One Flew Over a Spark Birds Nest
I was listening to a recent episode of This American Life called “Spark Birds,” which is a concept I had not heard of before yet stumbled across several times over the course of the week.
In the show’s introductory segment, host Ira Glass talked with bird enthusiast, Noah Strycker, who explained how he went from being a “leisure birder” into someone whose life and career is devoted to the study of birds.
Strycker was just a teenager when his junior birder transformation shifted to the next level. He was watching an episode of The Life of Birds, where presenter David Attenborough took a small piece of spoiled steak into a rainforest and hid it under some leaves. A short time later, a turkey vulture flew directly to the spot, flicked aside the leaves, and pulled out the meat. The bird had not doddered about, looking for the food. It knew precisely where it was.
Stryker was fascinated. He decided to recreate the experiment himself with a roadkill deer carcass, which enabled him to observe the normally shy vultures up close over the course of a week.
When avian enthusiasts get together, Strycker said they often talk about their spark bird moment, since nearly all can recall an instance when something happened that pulled them more fully and fervently into the birding world.
The experience with the turkey vultures had been Stryker’s spark bird moment. The direction for his life from that moment forward was set.
The very same day I heard the Spark Birds podcast, we had a speaker, Sandy Gennaro, in our office to conduct a motivational session. Gennaro spent his career as a drummer with some of rock and roll’s biggest acts, including Cyndi Lauper, Joan Jett, Bo Diddly, and The Monkees, among many others. He is now a professional speaker.
Just a few minutes into his talk, Gennaro mentioned the moment when he knew what he would do with his life. Just 12 years old when The Beatles made their first appearance on The Ed Sullivan Show, Gennaro — already a drummer — was so captivated watching Ringo Starr perform that he cut out a photo of a drummer on stage in front of a large, cheering audience, and taped the picture to his bathroom mirror. He would look at it every day and visualize himself on that stage, and every move Gennaro made from that point forward was designed to get himself closer to what had struck his spark.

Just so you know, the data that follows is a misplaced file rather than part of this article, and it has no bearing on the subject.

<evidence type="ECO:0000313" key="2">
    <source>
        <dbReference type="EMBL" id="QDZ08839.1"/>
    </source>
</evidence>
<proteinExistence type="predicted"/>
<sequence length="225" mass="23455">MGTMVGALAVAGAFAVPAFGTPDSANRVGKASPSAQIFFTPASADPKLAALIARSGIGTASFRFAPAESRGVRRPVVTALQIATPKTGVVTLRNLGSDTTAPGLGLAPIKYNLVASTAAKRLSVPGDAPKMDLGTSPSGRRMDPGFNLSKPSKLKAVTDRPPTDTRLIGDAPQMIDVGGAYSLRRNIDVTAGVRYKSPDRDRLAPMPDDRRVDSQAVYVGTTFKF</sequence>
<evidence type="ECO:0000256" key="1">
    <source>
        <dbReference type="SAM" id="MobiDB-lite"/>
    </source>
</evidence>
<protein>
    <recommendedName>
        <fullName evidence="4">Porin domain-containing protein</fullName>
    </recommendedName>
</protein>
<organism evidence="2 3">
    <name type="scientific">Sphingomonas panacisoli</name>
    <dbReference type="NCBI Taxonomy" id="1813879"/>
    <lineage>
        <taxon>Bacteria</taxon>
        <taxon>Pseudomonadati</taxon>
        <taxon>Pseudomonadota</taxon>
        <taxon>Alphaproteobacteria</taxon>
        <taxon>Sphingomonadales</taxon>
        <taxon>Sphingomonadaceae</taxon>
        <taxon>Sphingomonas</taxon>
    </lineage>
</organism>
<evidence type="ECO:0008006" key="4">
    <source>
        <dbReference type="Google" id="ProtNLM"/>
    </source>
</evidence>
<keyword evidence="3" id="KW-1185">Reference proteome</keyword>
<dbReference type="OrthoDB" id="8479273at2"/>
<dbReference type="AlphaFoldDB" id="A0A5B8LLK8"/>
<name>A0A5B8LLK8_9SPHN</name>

Later that same week, Don and I were talking about people who had made an impact in our life, although we didn’t recognize it at the time. Don told me when he was an 8th grader at Andrew Jackson in Cross Lanes, his art teacher, Mrs. Gillenwater, brought in a student teacher from West Virginia State.
Don always loved art. He was one of those dreamy kids who would get stuck in a stare, mesmerized by an album cover or creative advertising or a misty nature photo that made him want to climb through the page. But like most kids that age, Don didn’t know there were careers that might work perfectly for someone bent the wonderful, weird way that he was.
Dean Williams, the student teacher, told Don about the difference between graphic design and fine art, and explained some of the different types of jobs he might want to consider.
The direction and encouragement from that student teacher shook Don’s spark bird out of the tree. His path toward that goal never faltered. He has been an advertising art director and now a creative director, all because Dean Williams steered him toward graphic design.
And then there is me. I don’t have a spark bird.
I have a whole flock.
All yammering and chattering and talking over each other, trying to up their place in my line. Sparking their lighters and waving them around, like we’re at a concert.
But two have flown to the front. One landed on an old, fuzzy warehouse, while the other perches atop my computer, a one-word parrot, chanting, “Write. Write. Write.”
I plan to keep feeding them both.